Speaking to SMSF Adviser, Brian Hor, Townsends Business & Corporate Lawyers’ special counsel for superannuation and estate planning, said disagreements regarding investments and investment strategy, especially between siblings who are members and trustees of a fund, is a common dispute trigger.
Disagreements regarding the payment of benefits, especially in funds which have parents and children, and disputes regarding payment of death benefits are also common.
In addition, there are often disputes between surviving family members arising from the payment of SMSF death benefits as compared to amounts received under the deceased’s will.
“Once a dispute has arisen, how easily and quickly they are resolved will often depend on the quality of the SMSF trust deed in terms of how its provisions deal with trustee disputes,” Mr Hor said.
“Otherwise, the general position is that trustees must act unanimously, meaning that deadlocks can result which may require an expensive trip to the court to resolve.”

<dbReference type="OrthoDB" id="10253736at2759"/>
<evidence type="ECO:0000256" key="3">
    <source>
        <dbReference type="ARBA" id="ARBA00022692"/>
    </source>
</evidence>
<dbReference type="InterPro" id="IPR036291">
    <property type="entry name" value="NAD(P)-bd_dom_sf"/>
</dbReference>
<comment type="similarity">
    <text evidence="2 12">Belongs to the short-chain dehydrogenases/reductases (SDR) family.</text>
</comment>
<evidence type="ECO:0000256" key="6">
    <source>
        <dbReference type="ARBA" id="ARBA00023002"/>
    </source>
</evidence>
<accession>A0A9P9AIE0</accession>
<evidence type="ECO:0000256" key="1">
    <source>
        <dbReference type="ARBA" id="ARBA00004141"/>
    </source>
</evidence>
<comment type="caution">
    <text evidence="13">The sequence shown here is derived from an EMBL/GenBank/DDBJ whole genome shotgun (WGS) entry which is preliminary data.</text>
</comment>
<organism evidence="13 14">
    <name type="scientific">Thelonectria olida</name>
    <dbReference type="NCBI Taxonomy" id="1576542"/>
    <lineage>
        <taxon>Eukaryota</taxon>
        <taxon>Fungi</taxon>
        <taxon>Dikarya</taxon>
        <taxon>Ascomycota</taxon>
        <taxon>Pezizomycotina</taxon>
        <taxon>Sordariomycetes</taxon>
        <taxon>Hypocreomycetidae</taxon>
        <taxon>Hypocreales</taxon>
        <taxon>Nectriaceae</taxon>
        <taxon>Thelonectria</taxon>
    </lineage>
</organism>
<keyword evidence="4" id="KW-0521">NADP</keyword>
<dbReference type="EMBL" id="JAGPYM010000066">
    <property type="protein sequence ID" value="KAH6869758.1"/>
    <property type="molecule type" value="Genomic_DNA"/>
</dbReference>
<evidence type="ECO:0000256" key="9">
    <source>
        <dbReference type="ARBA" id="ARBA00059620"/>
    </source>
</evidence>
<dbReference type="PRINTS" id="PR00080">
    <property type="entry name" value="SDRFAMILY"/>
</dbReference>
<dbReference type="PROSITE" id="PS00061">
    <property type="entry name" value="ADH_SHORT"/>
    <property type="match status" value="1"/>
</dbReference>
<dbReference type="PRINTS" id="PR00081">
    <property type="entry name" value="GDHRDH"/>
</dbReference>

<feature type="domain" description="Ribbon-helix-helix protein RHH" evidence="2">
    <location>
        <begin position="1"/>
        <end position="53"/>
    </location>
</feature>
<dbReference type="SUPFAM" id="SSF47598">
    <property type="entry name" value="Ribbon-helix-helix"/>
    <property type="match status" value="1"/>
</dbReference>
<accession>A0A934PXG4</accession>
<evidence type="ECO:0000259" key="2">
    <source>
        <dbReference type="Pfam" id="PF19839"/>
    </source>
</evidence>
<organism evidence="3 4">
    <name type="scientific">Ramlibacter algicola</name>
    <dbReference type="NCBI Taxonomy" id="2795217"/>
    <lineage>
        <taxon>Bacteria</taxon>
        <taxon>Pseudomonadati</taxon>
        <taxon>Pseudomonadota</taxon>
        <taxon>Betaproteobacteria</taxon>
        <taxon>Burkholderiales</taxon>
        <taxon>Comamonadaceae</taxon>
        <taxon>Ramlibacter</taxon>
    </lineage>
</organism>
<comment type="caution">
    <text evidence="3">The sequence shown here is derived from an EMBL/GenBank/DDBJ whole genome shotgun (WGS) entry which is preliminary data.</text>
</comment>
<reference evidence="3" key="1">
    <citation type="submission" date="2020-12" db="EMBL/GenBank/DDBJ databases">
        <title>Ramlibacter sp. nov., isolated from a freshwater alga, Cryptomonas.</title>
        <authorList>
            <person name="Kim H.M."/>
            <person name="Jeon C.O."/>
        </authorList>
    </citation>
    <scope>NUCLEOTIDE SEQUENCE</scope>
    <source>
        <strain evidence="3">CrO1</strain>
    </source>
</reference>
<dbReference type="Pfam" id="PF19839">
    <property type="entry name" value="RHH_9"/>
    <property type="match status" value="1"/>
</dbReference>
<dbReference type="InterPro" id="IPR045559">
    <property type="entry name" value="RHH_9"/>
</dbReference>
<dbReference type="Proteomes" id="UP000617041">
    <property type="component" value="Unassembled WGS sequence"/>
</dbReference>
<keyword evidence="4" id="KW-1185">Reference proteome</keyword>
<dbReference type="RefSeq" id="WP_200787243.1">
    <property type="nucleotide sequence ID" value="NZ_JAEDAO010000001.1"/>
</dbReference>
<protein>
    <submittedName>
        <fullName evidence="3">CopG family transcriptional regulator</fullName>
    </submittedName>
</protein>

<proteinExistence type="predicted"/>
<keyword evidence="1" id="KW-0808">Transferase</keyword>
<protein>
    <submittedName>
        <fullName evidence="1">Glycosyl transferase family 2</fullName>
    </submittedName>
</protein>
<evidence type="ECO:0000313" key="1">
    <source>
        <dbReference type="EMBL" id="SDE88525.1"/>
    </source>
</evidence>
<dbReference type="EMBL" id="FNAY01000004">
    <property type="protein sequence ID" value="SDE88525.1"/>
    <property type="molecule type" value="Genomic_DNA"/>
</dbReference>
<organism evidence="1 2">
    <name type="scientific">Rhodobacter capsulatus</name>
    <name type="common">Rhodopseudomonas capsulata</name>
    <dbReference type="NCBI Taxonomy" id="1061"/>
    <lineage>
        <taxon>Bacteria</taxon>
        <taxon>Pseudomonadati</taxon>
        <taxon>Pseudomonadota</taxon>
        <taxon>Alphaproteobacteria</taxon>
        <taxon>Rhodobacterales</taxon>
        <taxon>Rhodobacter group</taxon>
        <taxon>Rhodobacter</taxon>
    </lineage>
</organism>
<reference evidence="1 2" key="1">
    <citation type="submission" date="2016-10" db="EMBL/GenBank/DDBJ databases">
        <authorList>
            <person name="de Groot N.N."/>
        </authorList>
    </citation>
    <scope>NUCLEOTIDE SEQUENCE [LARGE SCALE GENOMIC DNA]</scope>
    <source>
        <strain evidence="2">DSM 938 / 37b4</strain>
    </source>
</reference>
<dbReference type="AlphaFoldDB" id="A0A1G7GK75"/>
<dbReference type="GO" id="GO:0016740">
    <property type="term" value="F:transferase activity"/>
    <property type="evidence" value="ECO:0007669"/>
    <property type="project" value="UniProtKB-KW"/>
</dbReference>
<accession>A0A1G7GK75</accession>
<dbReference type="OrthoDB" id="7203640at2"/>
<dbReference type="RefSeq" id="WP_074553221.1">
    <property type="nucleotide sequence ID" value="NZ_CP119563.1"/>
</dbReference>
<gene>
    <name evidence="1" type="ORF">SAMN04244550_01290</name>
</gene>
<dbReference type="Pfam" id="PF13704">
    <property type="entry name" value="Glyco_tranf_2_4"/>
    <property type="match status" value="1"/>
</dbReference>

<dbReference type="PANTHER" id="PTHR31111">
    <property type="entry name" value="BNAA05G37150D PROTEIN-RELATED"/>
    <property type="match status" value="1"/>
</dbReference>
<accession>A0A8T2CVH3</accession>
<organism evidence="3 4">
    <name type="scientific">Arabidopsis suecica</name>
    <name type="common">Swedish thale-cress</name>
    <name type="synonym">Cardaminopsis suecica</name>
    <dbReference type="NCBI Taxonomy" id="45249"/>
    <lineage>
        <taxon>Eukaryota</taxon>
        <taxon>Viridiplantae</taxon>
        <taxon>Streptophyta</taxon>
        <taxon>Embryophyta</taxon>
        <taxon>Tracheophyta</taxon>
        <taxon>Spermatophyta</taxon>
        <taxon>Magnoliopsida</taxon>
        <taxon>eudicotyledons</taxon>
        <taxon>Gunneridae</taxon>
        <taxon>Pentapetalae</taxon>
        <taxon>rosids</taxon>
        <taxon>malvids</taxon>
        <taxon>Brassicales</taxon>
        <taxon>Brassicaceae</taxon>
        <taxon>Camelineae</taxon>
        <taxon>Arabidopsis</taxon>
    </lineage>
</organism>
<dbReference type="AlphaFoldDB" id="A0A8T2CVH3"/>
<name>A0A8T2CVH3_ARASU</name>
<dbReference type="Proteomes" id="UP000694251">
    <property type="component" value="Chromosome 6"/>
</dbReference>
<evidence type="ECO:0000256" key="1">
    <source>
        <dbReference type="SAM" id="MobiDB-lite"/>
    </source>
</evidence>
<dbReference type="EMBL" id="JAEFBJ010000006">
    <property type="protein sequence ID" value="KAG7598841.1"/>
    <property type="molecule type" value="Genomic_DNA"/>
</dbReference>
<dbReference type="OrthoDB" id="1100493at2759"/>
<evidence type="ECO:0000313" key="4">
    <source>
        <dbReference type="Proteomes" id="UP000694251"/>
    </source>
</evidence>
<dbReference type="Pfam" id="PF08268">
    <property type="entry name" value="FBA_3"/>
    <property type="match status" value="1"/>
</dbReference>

Pre-emptive strategies to avoid or lessen the impact of a dispute include drafting the SMSF trustee deed to include dispute minimisation provisions.
These provisions could include allowing trustee decisions to be made by a simple majority rather than unanimously and providing a “casting vote” to a particular trustee in the event of an even vote or other deadlock.
Provisions could also include that where a dispute cannot be avoided, the deed would require the parties to go to mediation and arbitration before going to court.
Also speaking to SMSF Adviser, Gadens partner Kathleen Conroy said while recourse to the court will ultimately lead to an outcome, it will involve significant cost.
“These costs will commence to mount from the outset, with the well-advised party outlaying funds to undertake the processes and steps that are either required or prudent to be taken when considering court action,” Ms Conroy said.
“In these circumstances, fund members should consider hard wiring into the fund deed a mechanism to be followed for the resolution of disputes. This is not a golden 'fix' but, at the least, will provide some level of protection to the vulnerable or weaker disputant and, to be blunt, will help to protect trustees from themselves.”